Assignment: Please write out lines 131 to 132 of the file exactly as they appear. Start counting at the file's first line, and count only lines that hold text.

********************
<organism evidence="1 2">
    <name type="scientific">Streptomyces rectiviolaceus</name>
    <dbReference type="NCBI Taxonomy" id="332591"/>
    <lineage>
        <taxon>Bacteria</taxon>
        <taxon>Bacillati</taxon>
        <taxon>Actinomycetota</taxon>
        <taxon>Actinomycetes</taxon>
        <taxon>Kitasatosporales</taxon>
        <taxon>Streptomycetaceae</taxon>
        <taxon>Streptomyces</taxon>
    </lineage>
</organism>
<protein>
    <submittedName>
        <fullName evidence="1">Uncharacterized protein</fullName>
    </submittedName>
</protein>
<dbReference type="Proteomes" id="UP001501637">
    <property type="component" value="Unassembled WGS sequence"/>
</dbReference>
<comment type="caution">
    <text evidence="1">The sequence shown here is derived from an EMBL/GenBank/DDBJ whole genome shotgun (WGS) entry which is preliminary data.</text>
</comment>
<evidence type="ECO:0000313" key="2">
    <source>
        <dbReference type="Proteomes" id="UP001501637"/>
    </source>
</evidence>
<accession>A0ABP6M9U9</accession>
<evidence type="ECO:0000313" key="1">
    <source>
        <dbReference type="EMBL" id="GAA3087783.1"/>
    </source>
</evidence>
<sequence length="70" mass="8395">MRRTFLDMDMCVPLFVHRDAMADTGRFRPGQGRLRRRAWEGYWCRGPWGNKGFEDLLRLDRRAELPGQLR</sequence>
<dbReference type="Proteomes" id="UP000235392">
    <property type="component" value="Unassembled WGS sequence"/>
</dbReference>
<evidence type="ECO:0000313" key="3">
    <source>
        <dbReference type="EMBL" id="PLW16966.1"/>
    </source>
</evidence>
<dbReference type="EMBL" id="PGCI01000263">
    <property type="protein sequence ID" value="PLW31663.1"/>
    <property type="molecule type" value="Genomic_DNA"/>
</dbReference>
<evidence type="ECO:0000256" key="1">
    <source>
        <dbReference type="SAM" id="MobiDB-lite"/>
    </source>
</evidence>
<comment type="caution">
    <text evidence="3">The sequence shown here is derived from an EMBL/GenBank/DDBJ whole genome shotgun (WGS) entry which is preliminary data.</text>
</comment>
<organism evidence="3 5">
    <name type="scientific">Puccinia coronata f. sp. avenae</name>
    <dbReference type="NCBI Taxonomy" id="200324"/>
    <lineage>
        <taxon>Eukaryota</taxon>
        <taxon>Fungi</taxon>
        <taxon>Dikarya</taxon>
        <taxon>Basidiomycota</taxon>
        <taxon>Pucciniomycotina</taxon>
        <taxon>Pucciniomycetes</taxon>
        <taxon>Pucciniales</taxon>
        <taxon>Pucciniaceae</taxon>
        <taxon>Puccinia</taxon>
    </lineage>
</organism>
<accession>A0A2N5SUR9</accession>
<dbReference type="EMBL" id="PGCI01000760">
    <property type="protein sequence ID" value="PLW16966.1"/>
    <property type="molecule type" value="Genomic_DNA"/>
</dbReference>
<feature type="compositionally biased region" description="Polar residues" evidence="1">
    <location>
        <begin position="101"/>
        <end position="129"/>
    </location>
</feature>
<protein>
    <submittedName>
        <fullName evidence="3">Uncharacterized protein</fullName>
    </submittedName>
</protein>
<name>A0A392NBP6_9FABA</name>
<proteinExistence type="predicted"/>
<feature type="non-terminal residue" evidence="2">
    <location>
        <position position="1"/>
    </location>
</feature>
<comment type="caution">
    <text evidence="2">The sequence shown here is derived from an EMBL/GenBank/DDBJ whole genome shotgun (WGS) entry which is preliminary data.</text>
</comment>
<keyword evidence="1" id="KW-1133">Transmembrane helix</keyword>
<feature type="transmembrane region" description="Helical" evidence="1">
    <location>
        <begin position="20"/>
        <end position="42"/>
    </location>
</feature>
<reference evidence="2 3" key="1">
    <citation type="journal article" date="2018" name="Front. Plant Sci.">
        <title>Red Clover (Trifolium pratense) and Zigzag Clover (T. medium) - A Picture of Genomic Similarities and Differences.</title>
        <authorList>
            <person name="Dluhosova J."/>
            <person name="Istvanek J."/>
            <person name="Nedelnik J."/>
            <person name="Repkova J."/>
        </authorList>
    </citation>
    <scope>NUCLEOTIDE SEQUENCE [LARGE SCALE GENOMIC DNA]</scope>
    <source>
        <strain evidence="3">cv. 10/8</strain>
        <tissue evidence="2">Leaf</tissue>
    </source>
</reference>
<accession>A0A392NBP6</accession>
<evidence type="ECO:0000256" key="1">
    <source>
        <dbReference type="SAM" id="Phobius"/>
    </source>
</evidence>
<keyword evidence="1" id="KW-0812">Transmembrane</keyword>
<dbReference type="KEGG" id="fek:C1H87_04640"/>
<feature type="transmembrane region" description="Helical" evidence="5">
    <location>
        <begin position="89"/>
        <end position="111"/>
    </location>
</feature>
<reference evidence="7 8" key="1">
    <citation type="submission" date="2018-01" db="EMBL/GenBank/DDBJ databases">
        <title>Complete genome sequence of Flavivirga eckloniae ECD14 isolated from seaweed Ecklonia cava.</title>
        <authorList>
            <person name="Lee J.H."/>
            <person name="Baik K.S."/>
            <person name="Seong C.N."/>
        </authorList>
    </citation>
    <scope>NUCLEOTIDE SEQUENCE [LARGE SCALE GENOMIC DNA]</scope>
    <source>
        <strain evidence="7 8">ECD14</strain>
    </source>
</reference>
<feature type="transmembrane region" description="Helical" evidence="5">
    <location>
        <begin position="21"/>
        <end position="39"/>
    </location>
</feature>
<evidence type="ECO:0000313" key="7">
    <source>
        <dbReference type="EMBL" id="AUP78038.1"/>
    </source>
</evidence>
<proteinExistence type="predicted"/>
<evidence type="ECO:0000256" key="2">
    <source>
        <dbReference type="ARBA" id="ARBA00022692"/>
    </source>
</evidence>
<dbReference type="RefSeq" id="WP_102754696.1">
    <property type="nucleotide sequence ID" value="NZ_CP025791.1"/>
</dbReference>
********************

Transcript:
        <begin position="89"/>
        <end position="111"/>